a chamber having a water inlet for the water, a gas inlet for the first gas, and an outlet through which the water and gas mixture is discharged, the first gas being introduced through a conduit that terminates adjacent the water inlet and propels the first gas against the inward flow of the water to create a counter flow of water and the first gas, thereby enhancing the formation of bubbles in the chamber.
19. The method of claim 18, wherein an annular constriction is provided around the exterior of the conduit between the conduit's termination adjacent the water inlet and the remainder of the chamber.
20. The method of claim 19, wherein a second gas is contacted with the water by introducing the second gas through the conduit with the first gas, the second gas being more buoyant than the first gas to promote movement of bubbles of the first gas to the surface of the water from which dissolved oil is being removed.
21. The method of claim 20, wherein the second gas is selected from the group consisting of natural gas, air and nitrogen.
22. A method of removing dissolved oil from water, the dissolved oil being solvated by water molecules, the dissolved oil comprising a compound which comprises hydrogen, carbon and at least one element from the group consisting of oxygen and nitrogen, the method comprising the steps of:
turbulently contacting a first gas and a second gas with the water to create bubbles that move dissolved oil particles to a surface of the water, the first gas comprising a compound which has a dipole moment and is selected from the group consisting of dichlorodifluoromethane, methyl fluoride, tetrafluoromethane, dichloromofluoromethane and nitrous oxide, the first gas comprising an effective amount of the compound to molecularly attract the dissolved oil particles, and preferentially displace solvating water molecules, through hydrogen bonding and dipole interactions, the second gas being sufficiently buoyant to promote movement of bubbles of the first gas to a surface of the water from which dissolved oil is removed;
the turbulent contacting occurring in a mixing tee to create bubbles that move dissolved oil particles to the surface of the water, the mixing tee comprising a chamber having a water inlet for the water, a gas inlet for the first and second gases, and an outlet through which the water and gas mixture is discharged, the gases being introduced through a conduit having a smaller diameter than the diameter of the water inlet, the conduit terminating adjacent the water inlet and propelling the gases against the inward flow of the water to create a counterflow of water and gas that enhances formation of bubbles in the chamber, an annular constriction being provided around the exterior of the conduit between the conduit's termination adjacent the water inlet and the remainder of the chamber;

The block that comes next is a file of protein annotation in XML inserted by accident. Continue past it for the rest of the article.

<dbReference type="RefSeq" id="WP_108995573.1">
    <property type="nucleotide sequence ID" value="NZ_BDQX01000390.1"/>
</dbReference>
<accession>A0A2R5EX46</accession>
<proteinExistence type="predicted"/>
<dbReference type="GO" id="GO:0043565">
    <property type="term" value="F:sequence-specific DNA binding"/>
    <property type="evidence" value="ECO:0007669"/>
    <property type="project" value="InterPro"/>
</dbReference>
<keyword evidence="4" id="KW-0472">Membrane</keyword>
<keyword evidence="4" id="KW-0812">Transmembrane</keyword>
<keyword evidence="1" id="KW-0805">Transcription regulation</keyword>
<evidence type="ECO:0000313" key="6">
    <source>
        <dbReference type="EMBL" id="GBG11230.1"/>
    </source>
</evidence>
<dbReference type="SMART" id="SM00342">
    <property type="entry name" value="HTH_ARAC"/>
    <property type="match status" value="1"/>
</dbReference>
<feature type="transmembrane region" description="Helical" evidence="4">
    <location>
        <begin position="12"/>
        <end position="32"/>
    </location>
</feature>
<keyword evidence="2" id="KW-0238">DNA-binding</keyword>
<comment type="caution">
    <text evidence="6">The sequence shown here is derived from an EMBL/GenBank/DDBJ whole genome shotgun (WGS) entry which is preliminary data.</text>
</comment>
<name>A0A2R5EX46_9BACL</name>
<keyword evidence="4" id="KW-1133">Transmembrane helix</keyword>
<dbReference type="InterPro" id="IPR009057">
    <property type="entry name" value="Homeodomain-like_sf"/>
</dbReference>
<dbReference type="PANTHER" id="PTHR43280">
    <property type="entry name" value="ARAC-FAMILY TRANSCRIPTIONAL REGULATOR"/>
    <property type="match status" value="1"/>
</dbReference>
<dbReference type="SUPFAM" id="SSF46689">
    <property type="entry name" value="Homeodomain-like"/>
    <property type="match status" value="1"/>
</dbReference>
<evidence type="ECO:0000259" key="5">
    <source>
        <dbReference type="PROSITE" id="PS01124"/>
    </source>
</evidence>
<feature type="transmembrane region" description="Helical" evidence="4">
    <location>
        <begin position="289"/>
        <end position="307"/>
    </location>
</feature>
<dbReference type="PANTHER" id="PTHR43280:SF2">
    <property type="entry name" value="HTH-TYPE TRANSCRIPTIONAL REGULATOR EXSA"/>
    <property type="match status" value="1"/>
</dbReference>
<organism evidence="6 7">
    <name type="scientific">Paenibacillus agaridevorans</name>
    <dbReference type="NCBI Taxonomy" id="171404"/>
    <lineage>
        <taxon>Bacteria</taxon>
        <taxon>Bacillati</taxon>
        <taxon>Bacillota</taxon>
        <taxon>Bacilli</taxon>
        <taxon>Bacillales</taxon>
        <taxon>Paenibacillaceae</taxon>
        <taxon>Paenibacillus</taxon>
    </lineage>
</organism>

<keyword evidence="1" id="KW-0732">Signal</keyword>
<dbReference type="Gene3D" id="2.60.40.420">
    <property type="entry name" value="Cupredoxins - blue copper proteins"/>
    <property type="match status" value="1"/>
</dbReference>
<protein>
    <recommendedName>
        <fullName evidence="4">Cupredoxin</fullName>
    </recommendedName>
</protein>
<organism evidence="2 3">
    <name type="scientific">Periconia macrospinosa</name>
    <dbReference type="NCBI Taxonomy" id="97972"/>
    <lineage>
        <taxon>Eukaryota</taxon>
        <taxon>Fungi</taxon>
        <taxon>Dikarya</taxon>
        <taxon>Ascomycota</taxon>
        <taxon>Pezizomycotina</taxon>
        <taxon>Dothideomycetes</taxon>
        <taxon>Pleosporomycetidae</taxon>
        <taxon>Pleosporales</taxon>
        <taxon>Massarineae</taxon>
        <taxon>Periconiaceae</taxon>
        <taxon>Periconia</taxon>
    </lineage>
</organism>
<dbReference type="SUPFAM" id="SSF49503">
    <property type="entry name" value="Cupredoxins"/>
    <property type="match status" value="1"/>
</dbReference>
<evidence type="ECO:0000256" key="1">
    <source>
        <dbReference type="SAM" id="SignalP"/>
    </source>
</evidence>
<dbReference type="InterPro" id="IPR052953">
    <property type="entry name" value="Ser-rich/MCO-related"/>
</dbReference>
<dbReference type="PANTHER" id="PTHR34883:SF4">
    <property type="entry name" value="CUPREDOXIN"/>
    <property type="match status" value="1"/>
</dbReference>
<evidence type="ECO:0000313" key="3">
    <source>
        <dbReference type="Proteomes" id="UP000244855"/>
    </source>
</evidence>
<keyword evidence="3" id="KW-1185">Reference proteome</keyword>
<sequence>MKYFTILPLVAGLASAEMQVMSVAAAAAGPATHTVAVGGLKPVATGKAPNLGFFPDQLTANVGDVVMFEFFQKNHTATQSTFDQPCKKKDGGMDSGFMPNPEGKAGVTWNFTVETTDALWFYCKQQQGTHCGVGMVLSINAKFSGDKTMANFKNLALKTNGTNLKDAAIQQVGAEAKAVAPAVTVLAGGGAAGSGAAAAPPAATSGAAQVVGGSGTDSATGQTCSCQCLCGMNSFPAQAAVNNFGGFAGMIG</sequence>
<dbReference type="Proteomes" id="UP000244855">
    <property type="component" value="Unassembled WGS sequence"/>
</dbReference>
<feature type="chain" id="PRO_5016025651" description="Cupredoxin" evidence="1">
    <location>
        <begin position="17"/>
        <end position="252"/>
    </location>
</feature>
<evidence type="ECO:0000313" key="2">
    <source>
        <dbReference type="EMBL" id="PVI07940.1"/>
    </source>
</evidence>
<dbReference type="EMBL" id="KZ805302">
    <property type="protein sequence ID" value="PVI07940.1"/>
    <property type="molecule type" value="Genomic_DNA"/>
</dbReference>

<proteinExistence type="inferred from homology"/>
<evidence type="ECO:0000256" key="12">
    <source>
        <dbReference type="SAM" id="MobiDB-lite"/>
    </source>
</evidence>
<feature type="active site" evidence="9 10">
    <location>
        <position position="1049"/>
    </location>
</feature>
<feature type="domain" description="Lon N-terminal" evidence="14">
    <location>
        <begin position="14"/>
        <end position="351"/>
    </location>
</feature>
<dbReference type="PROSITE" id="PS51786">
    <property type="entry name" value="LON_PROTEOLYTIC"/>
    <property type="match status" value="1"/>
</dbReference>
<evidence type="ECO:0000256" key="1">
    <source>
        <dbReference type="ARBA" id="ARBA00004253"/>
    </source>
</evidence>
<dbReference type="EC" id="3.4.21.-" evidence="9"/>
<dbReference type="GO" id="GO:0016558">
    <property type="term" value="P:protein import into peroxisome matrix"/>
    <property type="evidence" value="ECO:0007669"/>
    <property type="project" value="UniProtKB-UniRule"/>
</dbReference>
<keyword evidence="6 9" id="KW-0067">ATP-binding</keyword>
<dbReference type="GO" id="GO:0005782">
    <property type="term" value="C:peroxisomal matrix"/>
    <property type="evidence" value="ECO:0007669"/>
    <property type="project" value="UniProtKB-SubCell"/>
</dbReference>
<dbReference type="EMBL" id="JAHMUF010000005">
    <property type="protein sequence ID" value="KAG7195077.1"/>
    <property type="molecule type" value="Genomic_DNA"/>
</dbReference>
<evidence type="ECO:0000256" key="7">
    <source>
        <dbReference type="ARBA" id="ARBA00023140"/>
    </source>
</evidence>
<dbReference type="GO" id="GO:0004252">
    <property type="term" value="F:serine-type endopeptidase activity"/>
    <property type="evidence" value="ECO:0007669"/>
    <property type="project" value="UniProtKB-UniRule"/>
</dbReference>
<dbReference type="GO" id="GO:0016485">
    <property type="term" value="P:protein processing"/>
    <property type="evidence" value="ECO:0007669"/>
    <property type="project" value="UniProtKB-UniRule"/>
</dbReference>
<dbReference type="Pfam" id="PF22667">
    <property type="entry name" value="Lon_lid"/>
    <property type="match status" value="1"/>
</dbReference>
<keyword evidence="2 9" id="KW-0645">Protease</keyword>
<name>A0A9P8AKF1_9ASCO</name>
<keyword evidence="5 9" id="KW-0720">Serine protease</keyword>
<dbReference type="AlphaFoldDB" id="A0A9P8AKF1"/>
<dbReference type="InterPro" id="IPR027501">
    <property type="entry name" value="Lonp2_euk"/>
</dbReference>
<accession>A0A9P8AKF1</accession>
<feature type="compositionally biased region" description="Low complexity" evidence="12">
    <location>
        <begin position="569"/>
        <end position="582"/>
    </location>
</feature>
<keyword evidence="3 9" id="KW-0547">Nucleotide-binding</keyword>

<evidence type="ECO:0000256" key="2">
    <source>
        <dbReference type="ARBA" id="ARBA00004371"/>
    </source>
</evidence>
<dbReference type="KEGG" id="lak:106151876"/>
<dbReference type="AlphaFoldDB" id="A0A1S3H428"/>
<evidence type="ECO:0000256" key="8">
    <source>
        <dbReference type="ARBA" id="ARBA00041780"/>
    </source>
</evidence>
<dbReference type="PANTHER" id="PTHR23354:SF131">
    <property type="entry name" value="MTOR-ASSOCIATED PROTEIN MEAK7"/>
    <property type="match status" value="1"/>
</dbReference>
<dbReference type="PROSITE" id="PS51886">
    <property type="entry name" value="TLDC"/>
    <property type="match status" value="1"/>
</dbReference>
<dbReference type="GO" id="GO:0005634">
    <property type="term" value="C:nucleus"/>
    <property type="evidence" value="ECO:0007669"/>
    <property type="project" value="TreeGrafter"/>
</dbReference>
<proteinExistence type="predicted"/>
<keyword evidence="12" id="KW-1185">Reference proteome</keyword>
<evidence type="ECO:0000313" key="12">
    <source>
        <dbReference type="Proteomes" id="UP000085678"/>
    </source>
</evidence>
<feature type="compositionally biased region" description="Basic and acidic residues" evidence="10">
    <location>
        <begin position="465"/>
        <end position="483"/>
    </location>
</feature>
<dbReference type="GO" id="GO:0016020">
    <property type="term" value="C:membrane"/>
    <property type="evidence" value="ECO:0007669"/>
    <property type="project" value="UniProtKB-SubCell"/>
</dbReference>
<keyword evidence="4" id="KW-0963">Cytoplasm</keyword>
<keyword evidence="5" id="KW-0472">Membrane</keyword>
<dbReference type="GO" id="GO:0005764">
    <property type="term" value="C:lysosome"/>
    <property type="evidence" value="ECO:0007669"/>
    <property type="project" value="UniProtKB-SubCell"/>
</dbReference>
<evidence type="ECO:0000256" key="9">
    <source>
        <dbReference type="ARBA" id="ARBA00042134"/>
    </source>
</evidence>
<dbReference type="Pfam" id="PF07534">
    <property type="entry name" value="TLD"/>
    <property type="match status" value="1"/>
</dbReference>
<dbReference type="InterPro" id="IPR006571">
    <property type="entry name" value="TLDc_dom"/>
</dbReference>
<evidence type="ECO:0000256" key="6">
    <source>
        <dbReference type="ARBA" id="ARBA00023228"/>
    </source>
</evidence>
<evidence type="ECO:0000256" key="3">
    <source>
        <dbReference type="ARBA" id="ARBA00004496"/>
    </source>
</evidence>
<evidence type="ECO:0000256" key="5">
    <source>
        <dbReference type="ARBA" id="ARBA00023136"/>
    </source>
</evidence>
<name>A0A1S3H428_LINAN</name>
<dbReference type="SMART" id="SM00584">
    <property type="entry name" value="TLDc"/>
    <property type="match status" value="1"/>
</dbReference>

introducing the contacted water and gases tangentially into a flotation tank having an upper region and a lower region to create a circular flow therein;
introducing the first and second gases into the flotation tank at the lower region which is below the level at which the water is tangentially introduced into the flotation tank; and
providing the flotation tank with an upper baffle and a lower baffle, both of which are substantially horizontally disposed in the interior of the tank between a level at which the water is tangentially introduced into the flotation tank and the lower region, the upper baffle having a central opening through which water flows downwardly and the second baffle being a substantially circular plate surrounded by a substantially annular opening through which water flows downwardly in the flotation tank, the lower baffle being provided with means for retaining beneath it bubbles created by the introduction of the first and second gases into the flotation tank at the lower level, and the upper baffle being provided with means for retaining beneath it bubbles created by the introduction of the first and second gases into the flotation tank at the lower level, the upper baffle being provided with an upper vent for venting bubbles from beneath the upper baffle to a position adjacent the surface of the water in the water in the flotation tank, the lower baffle being provided with a lower vent for venting bubbles from beneath the lower baffle to a position adjacent the underside of the upper baffle; and